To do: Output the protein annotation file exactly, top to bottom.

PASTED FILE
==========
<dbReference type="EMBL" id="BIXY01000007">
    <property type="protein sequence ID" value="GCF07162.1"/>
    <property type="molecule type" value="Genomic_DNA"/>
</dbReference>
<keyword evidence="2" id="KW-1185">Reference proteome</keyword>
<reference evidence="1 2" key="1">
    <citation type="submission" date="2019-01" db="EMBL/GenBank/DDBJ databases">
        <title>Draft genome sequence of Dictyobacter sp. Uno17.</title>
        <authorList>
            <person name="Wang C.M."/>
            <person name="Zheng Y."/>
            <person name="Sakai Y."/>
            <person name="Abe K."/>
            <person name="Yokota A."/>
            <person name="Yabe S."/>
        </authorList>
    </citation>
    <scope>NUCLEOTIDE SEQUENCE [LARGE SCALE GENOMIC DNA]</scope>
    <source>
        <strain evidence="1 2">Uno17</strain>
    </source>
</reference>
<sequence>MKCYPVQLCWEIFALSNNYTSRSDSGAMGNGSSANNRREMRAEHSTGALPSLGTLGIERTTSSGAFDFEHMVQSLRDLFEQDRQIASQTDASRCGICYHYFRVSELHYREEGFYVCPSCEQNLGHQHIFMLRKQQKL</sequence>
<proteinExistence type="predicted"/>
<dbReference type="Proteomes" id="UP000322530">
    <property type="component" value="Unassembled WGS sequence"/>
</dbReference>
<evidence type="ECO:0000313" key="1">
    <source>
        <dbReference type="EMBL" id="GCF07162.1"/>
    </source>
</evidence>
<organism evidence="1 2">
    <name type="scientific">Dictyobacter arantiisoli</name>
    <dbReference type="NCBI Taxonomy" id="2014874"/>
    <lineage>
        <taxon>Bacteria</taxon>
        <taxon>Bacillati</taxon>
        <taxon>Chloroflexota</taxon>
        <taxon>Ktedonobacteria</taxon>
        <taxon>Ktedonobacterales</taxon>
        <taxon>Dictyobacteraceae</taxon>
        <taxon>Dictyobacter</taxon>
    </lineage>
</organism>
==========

<dbReference type="EMBL" id="BIXY01000007">
    <property type="protein sequence ID" value="GCF07162.1"/>
    <property type="molecule type" value="Genomic_DNA"/>
</dbReference>
<keyword evidence="2" id="KW-1185">Reference proteome</keyword>
<reference evidence="1 2" key="1">
    <citation type="submission" date="2019-01" db="EMBL/GenBank/DDBJ databases">
        <title>Draft genome sequence of Dictyobacter sp. Uno17.</title>
        <authorList>
            <person name="Wang C.M."/>
            <person name="Zheng Y."/>
            <person name="Sakai Y."/>
            <person name="Abe K."/>
            <person name="Yokota A."/>
            <person name="Yabe S."/>
        </authorList>
    </citation>
    <scope>NUCLEOTIDE SEQUENCE [LARGE SCALE GENOMIC DNA]</scope>
    <source>
        <strain evidence="1 2">Uno17</strain>
    </source>
</reference>
<sequence>MKCYPVQLCWEIFALSNNYTSRSDSGAMGNGSSANNRREMRAEHSTGALPSLGTLGIERTTSSGAFDFEHMVQSLRDLFEQDRQIASQTDASRCGICYHYFRVSELHYREEGFYVCPSCEQNLGHQHIFMLRKQQKL</sequence>
<proteinExistence type="predicted"/>
<dbReference type="Proteomes" id="UP000322530">
    <property type="component" value="Unassembled WGS sequence"/>
</dbReference>
<evidence type="ECO:0000313" key="1">
    <source>
        <dbReference type="EMBL" id="GCF07162.1"/>
    </source>
</evidence>
<organism evidence="1 2">
    <name type="scientific">Dictyobacter arantiisoli</name>
    <dbReference type="NCBI Taxonomy" id="2014874"/>
    <lineage>
        <taxon>Bacteria</taxon>
        <taxon>Bacillati</taxon>
        <taxon>Chloroflexota</taxon>
        <taxon>Ktedonobacteria</taxon>
        <taxon>Ktedonobacterales</taxon>
        <taxon>Dictyobacteraceae</taxon>
        <taxon>Dictyobacter</taxon>
    </lineage>
</organism>